The benefits of optimising your store replenishment process

In retail operations, store replenishment is often overshadowed by higher-profile activities such as buying, merchandising, and marketing. And yet the efficiency of a retailer’s store replenishment operation has a major impact on profitability.

Mikko Kärkkäinen, Co-founder & Group CEO of RELEX Solutions explains why the accuracy and effectiveness of store ordering affect sales in terms of shelf availability and impact handling, storage, and wastage costs in stores and other parts of the supply chain.

Given that even small retail outlets can have thousands of items, it’s obvious to retail executives that accurate, item-level control is virtually impossible to achieve with manual store ordering. Over the last decade or so, automated, and system-assisted replenishment has become the default simply because the results are so dramatic.

There are significant gains to be had from optimising the store replenishment process that often amounts to savings of several percentage points of total turnover. Improving your own replenishment system gets results fast, often much faster than development projects involving multiple parties or new technology.

To do so, retailers must optimise demand forecasting, inventory management, and the setting of order cycles and order quantities by making them more systematic and more accurate. They must also increase the level of automation in routine areas of store replenishment so specialised teams can focus their expertise on areas that require closer attention.

For companies that manage many SKUs, one of the most effective ways of making store replenishment more accurate, efficient, and cost-effective is to use a replenishment system tailored specifically to the business’s operations. When thousands, or even millions, of different products, need to be managed, manual ordering is inevitably highly labour-intensive, costly, and simply impractical for the huge quantities of data to be analysed effectively. This in turn leads to errors and increased costs.

In contrast, an automated replenishment system never stops working. It constantly monitors stock, sales, and demand. Human errors, such as forgetting to place an order, are eliminated. An automated replenishment system also factors in forecast changes in demand and adjusts the orders accordingly, increasing service levels and sales while improving customer satisfaction.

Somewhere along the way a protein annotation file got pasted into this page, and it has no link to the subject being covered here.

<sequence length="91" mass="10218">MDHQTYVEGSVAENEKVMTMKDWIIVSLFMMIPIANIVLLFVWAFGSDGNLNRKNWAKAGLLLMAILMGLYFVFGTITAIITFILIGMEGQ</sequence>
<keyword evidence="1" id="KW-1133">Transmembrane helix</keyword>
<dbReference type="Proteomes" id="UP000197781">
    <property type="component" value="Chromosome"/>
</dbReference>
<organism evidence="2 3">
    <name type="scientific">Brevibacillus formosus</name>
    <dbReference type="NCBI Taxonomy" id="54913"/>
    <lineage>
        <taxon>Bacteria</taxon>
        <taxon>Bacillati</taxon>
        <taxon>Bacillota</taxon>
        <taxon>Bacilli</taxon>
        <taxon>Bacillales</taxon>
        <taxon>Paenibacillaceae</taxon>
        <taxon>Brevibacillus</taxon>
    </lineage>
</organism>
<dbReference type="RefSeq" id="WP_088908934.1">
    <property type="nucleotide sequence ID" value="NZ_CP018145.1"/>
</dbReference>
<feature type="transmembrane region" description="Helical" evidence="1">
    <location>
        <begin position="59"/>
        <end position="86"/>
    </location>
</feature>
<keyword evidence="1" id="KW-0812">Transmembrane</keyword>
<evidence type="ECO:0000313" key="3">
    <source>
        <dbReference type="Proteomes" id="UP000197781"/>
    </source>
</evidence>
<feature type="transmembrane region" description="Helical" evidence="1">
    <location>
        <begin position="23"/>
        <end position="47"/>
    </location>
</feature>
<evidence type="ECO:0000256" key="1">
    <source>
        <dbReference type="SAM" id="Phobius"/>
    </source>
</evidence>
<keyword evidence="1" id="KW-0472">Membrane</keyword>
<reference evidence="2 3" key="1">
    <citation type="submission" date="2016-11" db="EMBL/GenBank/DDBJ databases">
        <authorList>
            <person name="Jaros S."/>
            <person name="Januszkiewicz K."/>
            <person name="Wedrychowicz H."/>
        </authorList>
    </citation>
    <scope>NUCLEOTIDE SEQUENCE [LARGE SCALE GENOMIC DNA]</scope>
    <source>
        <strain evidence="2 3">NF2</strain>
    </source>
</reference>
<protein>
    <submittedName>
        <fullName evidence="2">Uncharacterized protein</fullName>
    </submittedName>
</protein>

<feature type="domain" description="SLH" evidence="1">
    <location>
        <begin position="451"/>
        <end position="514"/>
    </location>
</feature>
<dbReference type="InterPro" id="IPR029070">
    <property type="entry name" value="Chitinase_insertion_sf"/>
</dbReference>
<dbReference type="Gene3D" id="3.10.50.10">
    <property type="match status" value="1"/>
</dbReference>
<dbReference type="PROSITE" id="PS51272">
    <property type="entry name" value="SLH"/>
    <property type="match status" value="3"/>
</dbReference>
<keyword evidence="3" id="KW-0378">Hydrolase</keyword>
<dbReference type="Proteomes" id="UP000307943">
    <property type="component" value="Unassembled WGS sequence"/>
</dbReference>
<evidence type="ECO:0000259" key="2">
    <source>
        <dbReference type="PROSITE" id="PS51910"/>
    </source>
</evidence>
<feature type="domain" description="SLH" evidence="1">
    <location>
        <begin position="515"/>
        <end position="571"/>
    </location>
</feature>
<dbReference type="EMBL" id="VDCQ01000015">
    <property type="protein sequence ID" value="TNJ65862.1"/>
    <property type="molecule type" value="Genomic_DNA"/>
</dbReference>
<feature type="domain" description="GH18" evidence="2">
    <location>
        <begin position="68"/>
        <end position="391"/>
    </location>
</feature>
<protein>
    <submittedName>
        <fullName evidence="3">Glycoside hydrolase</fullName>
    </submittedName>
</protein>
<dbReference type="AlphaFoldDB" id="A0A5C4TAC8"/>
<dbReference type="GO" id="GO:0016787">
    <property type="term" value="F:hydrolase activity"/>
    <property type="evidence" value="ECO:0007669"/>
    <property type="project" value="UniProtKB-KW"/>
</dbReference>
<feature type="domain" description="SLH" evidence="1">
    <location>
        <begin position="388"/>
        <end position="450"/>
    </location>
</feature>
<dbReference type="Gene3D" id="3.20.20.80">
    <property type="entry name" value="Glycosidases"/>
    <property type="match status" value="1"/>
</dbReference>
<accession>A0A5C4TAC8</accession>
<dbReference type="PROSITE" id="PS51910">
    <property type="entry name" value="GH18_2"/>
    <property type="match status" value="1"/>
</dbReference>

Furthermore, a well-calibrated replenishment system classifies products individually and assigns different attributes to them. This lets the retailer set higher service level targets for those products that customers consider important and purchase most frequently. Using a system that recognizes sales frequency, profit margin, or sales value means a company can manage its inventory in a way that best ensures long-term profitability.

Exception management can also be made more effective through system support. A good replenishment system can anticipate product shortages, late deliveries, seasonal products (where there’s a risk of excess stock), and other exceptions faster than any human. In many cases, the system can respond to the exceptions automatically and, in others, flag them to managers for expert attention.

Every company is different with its own supply chain, cost structure, and management style. Replenishment systems need to fit the company rather than the other way around. These systems must able to be customised to support the specific features of each supply chain, and the system’s supplier must understand the customer’s business in all its complexity.

An efficient replenishment system must include certain essential features:

  • Support automatic demand forecasting at the SKU level and be able to automatically factor in periodic or seasonal variations as well as trends and changes in demand
  • Calculate efficient safety stock levels at the SKU level, considering the predictability of demand, delivery lead times, and delivery accuracy
  • Cost-based optimisation of order quantities and order cycles at the supplier or product level
  • Able to combine automated routine orders with order suggestions for specific important items, as well as automatic exception management
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